Member Since: 19th Sep 2011
Will heads up the consultancy practice of over 20 psychologists and development specialists at A&DC. He has over 15 years of experiance in consulting and is a Chartered Occupational Psychologist and Assessor on the board of the BPS Occupational Psychology Division. He has specific expertise in the development of talent management strategy and building the business case based on ROI evidence.
He has written widely on talent development, positive psychology, work-life balance, 360° feedback and learning agility in specialist journals and more general media such as the Sunday Times. He regularly speaks at HR practitioner conferences and has designed and delivered a number of programmes for the public sector including the, Job Centre Plus, Health Protection Agency and Surrey County Council, and private sector such as RBS, Allied Irish Bank, Lloyds TSB, NTL, Computacenter, Nokia and Shell.
He coaches senior executives through dealing with change and transition and supports the use of positive psychology principles in personal development. Will has held previous consulting roles with Mercer and International Survey Research as well as with Outward Bound Trust for several years early in his career as a leadership development tutor using outdoor development to support self-development using rock-climbing, sailing and abseiling.
Director of Consulting A&DC
16th Jan 2013
I completely agree with you that employee engagement is something that should be high on the HR agenda in 2013. Rewards and recognition can really make a difference to the morale of your staff, leading to a happier and more productive workforce. This not only benefits your employees as individuals, but your customers, and consequently, your employer brand. This is a virtuous cycle and the starting point is at the employee engagement element which has the potential to improve or reduce staff morale. This research has been widely shared as the service profit chain and used by retail and financial corporates such as HSBC, Tesco, Sainsbury etc. to influence customer satisfaction and external brand.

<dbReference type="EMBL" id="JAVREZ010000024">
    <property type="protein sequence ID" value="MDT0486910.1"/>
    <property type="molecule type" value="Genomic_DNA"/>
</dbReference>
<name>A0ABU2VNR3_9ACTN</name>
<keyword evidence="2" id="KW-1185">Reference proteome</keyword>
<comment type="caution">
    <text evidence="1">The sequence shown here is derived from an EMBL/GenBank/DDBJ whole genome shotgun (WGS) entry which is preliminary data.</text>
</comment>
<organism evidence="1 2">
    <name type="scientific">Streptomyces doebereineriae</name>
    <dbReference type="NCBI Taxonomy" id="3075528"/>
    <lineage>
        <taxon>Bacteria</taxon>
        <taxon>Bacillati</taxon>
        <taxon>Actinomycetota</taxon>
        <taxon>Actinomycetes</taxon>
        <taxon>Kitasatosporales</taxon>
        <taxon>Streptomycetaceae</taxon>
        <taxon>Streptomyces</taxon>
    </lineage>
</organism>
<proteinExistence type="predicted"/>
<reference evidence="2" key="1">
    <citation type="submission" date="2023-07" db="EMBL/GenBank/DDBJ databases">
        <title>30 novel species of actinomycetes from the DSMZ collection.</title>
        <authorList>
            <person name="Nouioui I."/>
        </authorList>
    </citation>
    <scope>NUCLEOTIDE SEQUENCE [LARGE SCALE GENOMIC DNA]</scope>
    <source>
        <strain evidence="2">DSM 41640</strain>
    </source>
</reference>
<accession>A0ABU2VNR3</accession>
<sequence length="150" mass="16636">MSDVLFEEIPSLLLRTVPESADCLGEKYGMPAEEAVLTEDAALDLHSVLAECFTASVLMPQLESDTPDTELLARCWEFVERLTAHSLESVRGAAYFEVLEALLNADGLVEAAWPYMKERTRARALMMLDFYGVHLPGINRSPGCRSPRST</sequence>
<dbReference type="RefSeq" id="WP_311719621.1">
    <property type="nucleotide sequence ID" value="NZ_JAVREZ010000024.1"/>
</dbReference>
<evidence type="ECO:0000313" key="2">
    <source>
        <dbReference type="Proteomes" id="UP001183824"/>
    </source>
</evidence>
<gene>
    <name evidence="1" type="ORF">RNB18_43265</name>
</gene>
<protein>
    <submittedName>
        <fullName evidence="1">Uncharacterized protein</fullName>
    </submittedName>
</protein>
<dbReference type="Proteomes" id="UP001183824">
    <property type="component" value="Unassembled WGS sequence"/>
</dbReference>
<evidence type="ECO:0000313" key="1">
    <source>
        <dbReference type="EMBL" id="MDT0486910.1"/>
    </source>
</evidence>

Given that the research found nearly two-thirds of complaints were the result of staff attitude and competence, it’s clear that a re-think of assessment methods may be required. At a&dc, for example, we have a tailored Situational Judgement Test to recruit, select and develop people connected with business critical customer facing roles and perhaps more importantly those that lead and manage them. This helps to ensure that employees on the front line are engaged and have the levels of morale so that they are able to deliver the face-to-face service that exceeds customer expectations, so that you don’t lose business to competitors.
7th Jan 2013
Thanks for your comment. I completely agree that workforce morale is key to increased productivity, but as to why companies struggle to adopt an open, nurturing environment, I have to say the answer isn't crystal clear. Perhaps it is fair to say that the issue of stress is still a fairly new and taboo subject, only rearing its head in difficult times. Or even the difficulty with identifying clearly where staff are stressed could be holding businesses back from a solution. I hope that more employers recognise this and that we start to see a decrease in the number of stress-related illnesses in the workplace. In the mean time though, I'd personally like to start seeing some best practice examples of how the HR community have shown a business benefit through a tangible reduction in stressed employees.
15th Mar 2012
Redundancy is a real taboo word in HR, but sometimes it is a necessary step for businesses to take – particularly in the current economic climate. Obviously it is unfortunate that KPMG have no choice but to go through the redundancy process, but as I mentioned in my recent blog post and a recent webinar, once the decision has been made, communication strategies need to be in place to limit the effects of this unpleasant time for staff.
People are naturally concerned and apprehensive about the unknown, so clear communications can help to ensure clarity and a thorough understanding of upcoming events. Ongoing communication and support can help to put people at ease during a redundancy or redeployment process. It is also advisable to provide information to employees on what to expect and what the process will involve.
Although in this case those directly affected will be informed personally, the redundancy process affects everyone including those left behind. As such the process of informing mass numbers of this bad news via a voicemail message can in fact affect the motivation and loyalty of those who remain behind.
Redundancy processes are never easy, but reassuring, clear and consistent communication can really help keep staff motivated and limit the damage to the organisation's reputation.